Today marks a milestone for the “Peanuts” comic strip. Franklin Armstrong, Charlie Brown’s best friend, appeared for the first time in newspapers 47 years ago as the strip’s first African-American character.
Franklin’s debut came after a Los Angeles-area school teacher wrote to “Peanuts” creator Charles M. Schulz and urged him to include an African-American character in his widely popular comic. Harriet Glickman wrote to Schulz in 1968 regarding the lack of integration in “Peanuts” and believed the popular comic strip could help influence American attitudes on race.
The request began a three month correspondence and conversation between the teacher and the cartoonist before Franklin even saw a pencil point on a sketchpad. Franklin made his debut in the comic strip on July 31st, 1968. He meets Charlie Brown on the beach and the two grade-school boys bonded over family and baseball. Franklin would appear in the strip for three consecutive days.
While favorably received by many, some readers especially in the South, spoke out on Franklin forcing some newspapers to refuse to feature the series in its comics section. Not buffeted by the criticism, Schulz continued to feature Franklin in the strip and allowed him to attend school with the rest of the “Peanuts” kids. When some newspapers threatened to drop “Peanuts,” Schulz pushed back and said rather than change the strip, he would quit. In the end they left Charlie Brown, Franklin, Lucy, Linus, Snoopy and the rest of the group alone.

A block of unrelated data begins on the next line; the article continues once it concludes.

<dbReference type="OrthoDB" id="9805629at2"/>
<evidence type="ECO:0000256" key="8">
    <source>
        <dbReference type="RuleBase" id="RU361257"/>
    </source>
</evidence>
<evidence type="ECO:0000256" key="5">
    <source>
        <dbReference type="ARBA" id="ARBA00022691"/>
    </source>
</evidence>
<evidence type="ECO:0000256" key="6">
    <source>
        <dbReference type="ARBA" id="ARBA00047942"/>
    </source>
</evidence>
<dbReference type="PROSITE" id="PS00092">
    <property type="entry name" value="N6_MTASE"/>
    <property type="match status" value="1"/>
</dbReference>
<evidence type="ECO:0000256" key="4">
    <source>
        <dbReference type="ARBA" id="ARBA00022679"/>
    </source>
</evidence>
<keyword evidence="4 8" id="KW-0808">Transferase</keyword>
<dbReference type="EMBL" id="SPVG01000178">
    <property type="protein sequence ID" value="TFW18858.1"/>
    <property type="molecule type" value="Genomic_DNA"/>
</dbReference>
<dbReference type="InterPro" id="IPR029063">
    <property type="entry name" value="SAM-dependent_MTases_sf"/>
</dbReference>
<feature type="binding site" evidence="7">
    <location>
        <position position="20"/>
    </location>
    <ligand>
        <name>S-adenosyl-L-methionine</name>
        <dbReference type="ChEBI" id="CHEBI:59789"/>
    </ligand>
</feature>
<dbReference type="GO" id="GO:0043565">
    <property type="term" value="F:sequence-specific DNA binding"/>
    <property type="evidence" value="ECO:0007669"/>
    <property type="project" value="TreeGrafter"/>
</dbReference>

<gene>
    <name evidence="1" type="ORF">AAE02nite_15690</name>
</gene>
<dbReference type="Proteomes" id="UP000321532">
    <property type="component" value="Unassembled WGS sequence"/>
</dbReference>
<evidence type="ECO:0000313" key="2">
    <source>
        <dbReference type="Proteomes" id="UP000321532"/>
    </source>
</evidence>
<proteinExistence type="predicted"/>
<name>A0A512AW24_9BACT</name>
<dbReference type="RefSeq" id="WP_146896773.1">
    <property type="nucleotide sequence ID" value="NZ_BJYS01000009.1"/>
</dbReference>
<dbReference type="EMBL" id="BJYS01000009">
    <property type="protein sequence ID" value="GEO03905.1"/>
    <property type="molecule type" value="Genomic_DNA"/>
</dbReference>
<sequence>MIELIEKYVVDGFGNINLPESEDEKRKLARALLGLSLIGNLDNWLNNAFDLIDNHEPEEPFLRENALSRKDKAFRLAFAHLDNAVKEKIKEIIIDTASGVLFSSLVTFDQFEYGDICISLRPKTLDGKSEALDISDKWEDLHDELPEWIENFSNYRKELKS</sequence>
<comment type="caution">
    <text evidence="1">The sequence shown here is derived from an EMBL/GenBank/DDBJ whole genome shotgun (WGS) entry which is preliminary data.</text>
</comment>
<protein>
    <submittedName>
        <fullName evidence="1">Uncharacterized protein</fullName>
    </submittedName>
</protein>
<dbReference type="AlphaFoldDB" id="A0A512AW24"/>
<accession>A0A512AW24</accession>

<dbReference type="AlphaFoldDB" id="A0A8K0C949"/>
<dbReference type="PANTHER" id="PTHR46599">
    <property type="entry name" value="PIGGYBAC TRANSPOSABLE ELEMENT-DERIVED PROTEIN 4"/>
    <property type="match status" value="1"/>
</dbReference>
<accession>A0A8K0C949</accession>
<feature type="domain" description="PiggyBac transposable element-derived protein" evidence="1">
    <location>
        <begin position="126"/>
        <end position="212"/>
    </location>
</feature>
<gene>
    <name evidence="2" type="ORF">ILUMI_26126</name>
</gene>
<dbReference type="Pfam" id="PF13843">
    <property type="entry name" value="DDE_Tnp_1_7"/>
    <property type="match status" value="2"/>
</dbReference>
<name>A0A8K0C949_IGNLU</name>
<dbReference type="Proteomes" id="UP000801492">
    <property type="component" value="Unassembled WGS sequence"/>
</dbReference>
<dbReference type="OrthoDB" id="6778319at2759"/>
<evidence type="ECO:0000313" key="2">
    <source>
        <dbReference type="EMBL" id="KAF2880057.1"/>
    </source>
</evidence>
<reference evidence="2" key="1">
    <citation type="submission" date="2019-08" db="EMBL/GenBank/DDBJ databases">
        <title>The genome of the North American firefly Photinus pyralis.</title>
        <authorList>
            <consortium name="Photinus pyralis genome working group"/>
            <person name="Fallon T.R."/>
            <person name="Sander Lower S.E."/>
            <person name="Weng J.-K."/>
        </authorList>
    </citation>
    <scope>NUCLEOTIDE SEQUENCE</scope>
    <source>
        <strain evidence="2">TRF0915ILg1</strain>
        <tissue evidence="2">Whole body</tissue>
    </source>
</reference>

Franklin’s favorite sport is ice hockey and he is featured practicing his moves on the ice in many of the strip’s panels. He is also quite the dancer showing off his break dancing skills in several of the “Charlie Brown” television specials.
Franklin made his first animated appearance in the 1973 television special “A Charlie Brown Thanksgiving.” He will be featured in the upcoming 20th Century Fox animated flick “The Peanuts Movie” marking his first big screen appearance since 1999.
Glickman who has sort of become Franklin’s surrogate mother, says today she is proud to talk about her friendship with Schulz which blossomed with the arrival of the comics’ first African-American character. Ever since Franklin debuted she has been collecting Franklin memorabilia ranging from plush figures, to socks and t-shirts. The mother of two-grown children, Glickman says she thinks of Franklin as her third child.
Besides the prized possessions of the letters she exchanged with the “Peanuts” creator, today she is especially proud of the new found friendship with the young voice-actor who brings Franklin to life in “The Peanuts Movie.” Thirteen-year-old Mar Mar says look for Franklin to be seen throughout the new animated feature offering up precious advice to his buddy Chuck. While not originally aware of the genius of his character, Mar Mar says through his relationship with Glickman he has learned so much about the quest to have racial equality in the comic strip adding that is an honor to give life to such an important character.
“The Peanuts Movie” arrives in theaters on November 6th.